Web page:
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In a question of only fifteen years, Asian cuisine has gone from becoming a niche food obsession to probably the most popular around the world. Global sales at Asian fast food restaurants have grown by nearly 500 percent since 1999, the quickest growth seen in any fast food category around the world, according to data from market research firm Euromonitor. Fast food here is defined as any restaurant that gets less than half its sales from sit-down meals.

Asian food has grown by roughly the same amount since the next four fast food categories-Middle Eastern, Chicken, Pizza, and Latin-combined. The world’s fast growing appetite for Asian food has a lot to do with both population growth and economic development on the continent. Demand has soared in China, where GDP per capita has grown a lot more than ten fold since 2000, and in addition in Vietnam, Thailand and Malaysia.

But Asian food has additionally benefited from the emigration of 打酱油网 other parts around the world, where people then adore cuisines they might not have access to encountered otherwise. The United States, where the quantity of Asian immigrants has expanded immensely, is probably the best example. Americans, especially younger ones, are deeply enamored with Asian food (and hot sauce, for that matter).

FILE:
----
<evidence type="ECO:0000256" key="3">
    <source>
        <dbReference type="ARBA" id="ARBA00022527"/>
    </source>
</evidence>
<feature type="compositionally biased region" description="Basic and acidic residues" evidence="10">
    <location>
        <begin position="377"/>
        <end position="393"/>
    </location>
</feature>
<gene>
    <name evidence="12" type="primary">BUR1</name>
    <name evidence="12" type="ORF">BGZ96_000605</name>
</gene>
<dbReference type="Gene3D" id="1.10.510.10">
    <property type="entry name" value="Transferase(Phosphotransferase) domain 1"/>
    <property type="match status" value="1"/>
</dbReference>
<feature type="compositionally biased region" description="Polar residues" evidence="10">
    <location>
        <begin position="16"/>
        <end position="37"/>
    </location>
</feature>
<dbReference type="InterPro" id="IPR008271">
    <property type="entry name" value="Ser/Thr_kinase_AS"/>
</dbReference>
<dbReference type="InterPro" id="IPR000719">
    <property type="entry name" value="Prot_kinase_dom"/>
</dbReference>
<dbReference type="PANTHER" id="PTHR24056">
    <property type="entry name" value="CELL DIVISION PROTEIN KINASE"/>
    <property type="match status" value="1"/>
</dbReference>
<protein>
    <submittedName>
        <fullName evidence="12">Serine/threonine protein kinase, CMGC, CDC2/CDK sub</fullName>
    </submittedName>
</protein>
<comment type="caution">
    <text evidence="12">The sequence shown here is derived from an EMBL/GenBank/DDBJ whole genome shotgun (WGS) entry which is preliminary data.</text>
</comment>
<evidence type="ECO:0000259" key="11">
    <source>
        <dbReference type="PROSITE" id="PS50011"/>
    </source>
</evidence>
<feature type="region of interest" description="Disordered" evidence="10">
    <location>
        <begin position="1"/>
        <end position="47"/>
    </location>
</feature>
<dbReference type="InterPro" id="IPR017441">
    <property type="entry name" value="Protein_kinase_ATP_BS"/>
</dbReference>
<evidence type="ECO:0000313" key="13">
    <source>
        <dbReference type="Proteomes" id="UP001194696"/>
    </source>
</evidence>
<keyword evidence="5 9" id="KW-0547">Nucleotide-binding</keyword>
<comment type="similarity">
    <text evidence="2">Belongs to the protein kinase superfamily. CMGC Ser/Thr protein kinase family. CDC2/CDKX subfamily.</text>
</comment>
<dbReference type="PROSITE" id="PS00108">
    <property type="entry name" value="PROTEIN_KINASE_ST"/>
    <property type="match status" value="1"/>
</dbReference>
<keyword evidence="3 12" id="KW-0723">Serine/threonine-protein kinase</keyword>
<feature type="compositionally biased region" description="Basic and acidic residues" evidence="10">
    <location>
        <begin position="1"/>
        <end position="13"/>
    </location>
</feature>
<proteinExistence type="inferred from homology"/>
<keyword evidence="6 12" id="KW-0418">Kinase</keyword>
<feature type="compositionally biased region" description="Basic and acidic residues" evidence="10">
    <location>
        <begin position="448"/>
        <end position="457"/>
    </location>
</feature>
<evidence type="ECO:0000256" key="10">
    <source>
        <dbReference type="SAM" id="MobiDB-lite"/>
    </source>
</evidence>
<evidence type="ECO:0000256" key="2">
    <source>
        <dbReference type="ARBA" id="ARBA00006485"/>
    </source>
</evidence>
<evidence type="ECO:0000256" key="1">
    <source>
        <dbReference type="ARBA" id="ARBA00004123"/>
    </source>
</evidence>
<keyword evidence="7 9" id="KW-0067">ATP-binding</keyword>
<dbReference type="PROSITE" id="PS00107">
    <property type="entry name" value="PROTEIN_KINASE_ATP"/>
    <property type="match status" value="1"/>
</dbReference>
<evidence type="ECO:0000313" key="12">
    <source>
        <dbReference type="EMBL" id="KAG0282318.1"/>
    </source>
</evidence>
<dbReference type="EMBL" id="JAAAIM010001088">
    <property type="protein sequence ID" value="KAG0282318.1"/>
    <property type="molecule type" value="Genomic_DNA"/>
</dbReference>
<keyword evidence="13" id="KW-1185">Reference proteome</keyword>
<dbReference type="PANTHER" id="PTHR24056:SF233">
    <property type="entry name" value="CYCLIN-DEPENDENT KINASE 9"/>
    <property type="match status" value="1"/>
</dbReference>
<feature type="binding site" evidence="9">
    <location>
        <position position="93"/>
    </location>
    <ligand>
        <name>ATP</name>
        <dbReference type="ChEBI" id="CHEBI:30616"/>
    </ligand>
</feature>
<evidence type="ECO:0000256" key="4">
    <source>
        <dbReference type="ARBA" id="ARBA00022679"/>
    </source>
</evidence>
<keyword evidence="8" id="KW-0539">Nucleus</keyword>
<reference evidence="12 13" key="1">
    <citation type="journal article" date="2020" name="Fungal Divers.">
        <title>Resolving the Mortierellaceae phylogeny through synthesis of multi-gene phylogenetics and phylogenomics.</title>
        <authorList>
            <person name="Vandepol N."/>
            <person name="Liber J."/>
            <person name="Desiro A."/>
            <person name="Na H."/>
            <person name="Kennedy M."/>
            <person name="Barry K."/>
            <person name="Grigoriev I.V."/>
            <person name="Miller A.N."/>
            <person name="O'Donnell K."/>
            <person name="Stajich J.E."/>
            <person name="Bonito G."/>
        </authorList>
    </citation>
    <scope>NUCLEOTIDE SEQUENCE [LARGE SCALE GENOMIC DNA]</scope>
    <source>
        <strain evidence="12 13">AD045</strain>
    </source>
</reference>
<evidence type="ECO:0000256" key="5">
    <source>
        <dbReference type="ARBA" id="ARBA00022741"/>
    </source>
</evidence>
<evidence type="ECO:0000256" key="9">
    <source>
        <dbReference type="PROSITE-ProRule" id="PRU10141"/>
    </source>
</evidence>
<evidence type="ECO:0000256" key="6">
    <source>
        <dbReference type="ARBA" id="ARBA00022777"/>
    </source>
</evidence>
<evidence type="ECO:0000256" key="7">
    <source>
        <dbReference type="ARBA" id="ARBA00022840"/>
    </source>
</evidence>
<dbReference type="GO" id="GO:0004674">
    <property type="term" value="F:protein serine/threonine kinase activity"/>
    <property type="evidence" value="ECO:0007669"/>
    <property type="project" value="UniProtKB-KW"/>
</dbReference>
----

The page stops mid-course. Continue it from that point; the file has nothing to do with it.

“They’re looking for bolder and spicier flavors, and something different,” Darren Tristano, executive vice president of Technomic, a cafe or restaurant-research firm, told QSR Magazine.

Sales at Asian fast food restaurants have become by 135 percent since 1999, well outpacing the development observed in every other segment. Asian food specifically is exclusive because the vast majority of fast food restaurants that serve cuisine from your region, whether it’s Chinese, Thai, Vietnamese or Malaysian, aren’t chains but independent, small restaurants. Globally, only about 10 percent of sales at Asian fast food restaurants come from chains. The other 90 % (which is greater than $135 billion annually)arises from mom and pop restaurants.

In america, the tale is a bit different, but no less striking. Roughly half of all sales at Asian fast food restaurants originated from chains in 2014. The viability of that model points to some certain innhyb of demand. U.S. chains like Panda Express, which reached nearly $2 billion in sales last year, have proven that there’s a mass market desire for Chinese food. Even Chipotle has responded for the demand with Shophouse, a fast casual Thai noodle restaurant.

Asian food is very coveted today that even restaurants that are focused on cuisines that aren’t even remotely Asian-like burgers, fried chicken, and sandwiches-are increasingly offering Asian-inspired options. You will find currently a minimum of 550 items sold at fast food restaurants around the United States with either Asian names or an overt Asian influence, based on researching the market firm Mintel. Exhibit A: Teriyaki burgers, which may now, incidentally, be seen at Carl Jr.’s.